But two years before his conversion in 1837, a minor incident brought momentum to an inexorable process.
Ryle was out shooting with his old Eton friend, Algernon Coote, and some others. In the course of the day, he swore in the hearing of Coote’s father, a keen Christian, who rebuked him sharply. Ryle never swore again. This incident led to a lifelong friendship with Algernon Coote, of whom Ryle wrote: ‘he was the first person who ever told me to think, repent and pray.’ Although he did not become a Christian forthwith, he was very much aware that his own standard of life and that of the Christians he knew were in sharp contrast. Thus when the summer of 1837 came and with it Ryle’s conversion, the foundations had been laid. Just before he was due to take his final examinations, he became very ill with inflammation of the chest. The tutor’s report on his year’s work simply states ‘Aeger’ (‘sick’). But he was able to go through with the examinations, and for this he credits Bible reading and prayer. His illness gave him more time to think, and the more he thought the more he realised Jesus Christ was not at the center of his life.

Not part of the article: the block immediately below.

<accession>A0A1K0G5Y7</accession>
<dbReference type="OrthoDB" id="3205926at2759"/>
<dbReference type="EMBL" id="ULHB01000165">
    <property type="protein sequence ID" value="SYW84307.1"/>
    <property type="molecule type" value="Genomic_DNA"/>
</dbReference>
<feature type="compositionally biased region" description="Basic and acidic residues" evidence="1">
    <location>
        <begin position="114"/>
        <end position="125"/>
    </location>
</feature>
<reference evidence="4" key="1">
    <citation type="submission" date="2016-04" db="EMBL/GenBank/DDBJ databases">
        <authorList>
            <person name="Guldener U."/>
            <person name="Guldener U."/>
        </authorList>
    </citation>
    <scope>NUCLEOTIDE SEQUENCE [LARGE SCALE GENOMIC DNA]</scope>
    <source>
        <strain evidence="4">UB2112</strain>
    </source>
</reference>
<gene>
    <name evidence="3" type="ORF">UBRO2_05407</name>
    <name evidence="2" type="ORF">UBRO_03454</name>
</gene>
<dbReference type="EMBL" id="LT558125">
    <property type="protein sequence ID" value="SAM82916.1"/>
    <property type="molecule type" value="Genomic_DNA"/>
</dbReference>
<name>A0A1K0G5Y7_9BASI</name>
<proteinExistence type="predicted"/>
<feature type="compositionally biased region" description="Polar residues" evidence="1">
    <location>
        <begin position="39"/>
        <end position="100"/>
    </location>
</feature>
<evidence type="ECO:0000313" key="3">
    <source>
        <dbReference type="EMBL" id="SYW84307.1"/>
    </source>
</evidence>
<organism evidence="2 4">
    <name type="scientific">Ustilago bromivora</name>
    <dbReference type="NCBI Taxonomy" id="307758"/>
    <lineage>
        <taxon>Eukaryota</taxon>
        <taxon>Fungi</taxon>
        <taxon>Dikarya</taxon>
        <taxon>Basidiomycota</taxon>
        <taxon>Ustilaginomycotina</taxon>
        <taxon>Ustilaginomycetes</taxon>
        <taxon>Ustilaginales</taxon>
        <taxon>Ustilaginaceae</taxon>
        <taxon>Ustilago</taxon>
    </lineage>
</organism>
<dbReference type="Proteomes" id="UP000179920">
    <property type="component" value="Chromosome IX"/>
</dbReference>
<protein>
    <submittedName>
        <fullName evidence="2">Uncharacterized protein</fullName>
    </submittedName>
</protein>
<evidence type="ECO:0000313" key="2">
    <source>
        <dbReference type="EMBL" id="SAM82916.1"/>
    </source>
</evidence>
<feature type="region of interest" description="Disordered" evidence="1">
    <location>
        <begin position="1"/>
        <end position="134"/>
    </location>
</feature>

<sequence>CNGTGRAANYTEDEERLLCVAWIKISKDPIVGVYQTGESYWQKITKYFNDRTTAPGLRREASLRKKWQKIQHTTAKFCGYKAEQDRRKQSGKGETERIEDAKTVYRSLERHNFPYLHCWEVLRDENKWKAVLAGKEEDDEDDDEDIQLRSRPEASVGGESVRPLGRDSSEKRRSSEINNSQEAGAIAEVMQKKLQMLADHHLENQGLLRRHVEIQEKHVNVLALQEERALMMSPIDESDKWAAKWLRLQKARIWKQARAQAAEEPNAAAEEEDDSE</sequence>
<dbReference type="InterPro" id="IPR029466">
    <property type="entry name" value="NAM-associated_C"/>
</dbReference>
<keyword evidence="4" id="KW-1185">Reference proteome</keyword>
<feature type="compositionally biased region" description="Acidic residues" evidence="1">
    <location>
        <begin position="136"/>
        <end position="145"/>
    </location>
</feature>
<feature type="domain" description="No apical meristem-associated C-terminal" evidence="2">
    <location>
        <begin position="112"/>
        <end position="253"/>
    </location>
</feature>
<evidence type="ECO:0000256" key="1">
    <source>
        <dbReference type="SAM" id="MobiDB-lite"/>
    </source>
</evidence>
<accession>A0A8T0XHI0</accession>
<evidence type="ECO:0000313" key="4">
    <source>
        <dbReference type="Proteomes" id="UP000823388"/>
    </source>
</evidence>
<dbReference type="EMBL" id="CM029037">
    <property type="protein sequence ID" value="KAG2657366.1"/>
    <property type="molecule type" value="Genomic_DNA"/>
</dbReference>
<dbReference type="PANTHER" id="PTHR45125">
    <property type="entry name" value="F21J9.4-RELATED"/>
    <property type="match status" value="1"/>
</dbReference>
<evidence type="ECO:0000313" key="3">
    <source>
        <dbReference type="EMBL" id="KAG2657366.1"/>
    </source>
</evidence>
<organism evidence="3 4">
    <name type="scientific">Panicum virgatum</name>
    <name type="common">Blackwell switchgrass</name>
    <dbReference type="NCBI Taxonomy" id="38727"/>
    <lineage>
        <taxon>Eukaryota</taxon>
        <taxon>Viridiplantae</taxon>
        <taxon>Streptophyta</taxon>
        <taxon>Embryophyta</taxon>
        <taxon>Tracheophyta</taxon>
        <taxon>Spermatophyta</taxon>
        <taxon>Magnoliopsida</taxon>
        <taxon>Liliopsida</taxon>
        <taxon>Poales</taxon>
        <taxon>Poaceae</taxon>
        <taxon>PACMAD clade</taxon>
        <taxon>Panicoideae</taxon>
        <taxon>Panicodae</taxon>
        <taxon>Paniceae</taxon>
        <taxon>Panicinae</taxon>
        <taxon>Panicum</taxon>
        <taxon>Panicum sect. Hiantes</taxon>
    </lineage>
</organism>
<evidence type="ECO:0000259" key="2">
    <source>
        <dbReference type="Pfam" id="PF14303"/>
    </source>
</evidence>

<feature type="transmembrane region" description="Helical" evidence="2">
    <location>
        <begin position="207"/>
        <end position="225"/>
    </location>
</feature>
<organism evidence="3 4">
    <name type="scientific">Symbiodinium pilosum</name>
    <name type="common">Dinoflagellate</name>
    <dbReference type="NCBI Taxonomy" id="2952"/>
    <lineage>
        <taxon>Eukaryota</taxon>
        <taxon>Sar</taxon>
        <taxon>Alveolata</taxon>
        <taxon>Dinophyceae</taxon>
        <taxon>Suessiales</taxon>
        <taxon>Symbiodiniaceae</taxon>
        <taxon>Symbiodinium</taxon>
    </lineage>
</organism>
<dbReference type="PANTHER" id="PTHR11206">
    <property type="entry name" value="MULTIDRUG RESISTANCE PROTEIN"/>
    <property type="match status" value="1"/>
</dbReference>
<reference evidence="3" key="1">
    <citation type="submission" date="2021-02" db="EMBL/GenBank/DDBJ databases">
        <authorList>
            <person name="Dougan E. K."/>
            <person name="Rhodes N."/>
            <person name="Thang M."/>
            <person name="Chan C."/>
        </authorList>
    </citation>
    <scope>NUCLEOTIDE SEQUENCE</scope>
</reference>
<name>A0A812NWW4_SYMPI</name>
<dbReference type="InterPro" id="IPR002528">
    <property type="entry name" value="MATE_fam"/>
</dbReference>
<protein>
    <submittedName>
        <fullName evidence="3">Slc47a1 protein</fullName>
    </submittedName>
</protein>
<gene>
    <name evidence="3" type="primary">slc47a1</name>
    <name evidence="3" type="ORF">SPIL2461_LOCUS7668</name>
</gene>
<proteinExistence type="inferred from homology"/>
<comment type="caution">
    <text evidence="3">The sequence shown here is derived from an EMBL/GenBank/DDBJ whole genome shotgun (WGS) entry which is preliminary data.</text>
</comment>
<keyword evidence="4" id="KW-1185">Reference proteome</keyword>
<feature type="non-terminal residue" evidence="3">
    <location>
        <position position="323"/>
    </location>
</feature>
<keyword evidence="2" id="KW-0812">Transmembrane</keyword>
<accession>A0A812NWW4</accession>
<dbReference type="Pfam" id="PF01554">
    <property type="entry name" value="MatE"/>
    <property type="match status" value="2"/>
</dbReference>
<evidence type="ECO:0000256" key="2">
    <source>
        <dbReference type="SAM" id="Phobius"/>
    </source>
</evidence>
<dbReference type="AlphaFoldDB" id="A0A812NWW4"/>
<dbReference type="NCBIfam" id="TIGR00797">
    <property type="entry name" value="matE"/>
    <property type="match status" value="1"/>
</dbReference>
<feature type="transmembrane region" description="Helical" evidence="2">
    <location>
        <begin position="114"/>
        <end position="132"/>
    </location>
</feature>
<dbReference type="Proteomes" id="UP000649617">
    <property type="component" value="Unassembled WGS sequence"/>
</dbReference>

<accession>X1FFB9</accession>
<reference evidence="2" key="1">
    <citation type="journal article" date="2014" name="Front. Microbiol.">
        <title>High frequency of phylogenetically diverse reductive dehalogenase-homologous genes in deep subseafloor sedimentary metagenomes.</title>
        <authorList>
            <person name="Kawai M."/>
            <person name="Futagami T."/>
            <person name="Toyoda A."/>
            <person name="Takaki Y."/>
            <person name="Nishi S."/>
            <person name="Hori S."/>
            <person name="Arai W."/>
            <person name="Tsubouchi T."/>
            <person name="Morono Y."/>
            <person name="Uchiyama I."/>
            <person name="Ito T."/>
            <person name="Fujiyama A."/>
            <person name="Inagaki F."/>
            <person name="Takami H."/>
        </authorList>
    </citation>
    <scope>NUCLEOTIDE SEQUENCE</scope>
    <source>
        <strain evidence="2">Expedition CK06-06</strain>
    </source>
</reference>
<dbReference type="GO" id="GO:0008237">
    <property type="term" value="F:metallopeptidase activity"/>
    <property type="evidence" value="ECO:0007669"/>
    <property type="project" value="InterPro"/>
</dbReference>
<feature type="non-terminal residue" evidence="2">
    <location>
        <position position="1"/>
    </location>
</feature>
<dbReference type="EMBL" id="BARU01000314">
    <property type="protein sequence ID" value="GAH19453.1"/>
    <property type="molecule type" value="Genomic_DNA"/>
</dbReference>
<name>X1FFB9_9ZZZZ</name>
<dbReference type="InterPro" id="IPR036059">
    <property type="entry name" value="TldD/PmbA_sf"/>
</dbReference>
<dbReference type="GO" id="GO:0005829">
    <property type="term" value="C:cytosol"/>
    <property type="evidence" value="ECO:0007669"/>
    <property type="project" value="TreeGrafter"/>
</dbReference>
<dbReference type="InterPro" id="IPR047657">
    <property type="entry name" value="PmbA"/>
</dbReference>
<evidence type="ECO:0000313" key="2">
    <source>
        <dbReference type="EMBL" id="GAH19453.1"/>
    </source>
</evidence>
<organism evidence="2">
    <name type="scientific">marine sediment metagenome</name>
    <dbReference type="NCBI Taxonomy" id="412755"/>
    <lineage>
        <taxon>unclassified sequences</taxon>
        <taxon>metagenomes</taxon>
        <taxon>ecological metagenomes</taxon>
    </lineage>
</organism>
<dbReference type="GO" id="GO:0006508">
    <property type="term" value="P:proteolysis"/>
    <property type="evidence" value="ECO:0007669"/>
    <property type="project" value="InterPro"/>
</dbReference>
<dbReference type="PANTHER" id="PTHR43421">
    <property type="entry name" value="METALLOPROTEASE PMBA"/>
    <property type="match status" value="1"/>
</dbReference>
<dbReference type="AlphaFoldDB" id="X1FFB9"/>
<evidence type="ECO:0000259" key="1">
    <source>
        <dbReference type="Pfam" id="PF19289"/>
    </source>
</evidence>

Then one Sunday afternoon, he happened to go to a service in one of the parish churches. He remembered nothing particular about it, not even the sermon. But he did respond to the manner in which the second lesson was read -by someone whose name he never knew. The passage was from the second chapter of Ephesians and when the eighth verse was reached, the reader laid emphasis on it with a short pause between each clause. Thus Ryle heard: ‘By grace are ye saved – through faith – and that not of yourselves – it is the gift of God.’
The same truth which had so transformed Luther in his discovery of justification of faith now had like effect upon Ryle. By the grace of God, he had become a Christian. Henceforth, he would be doughtily upholding Reformation principles.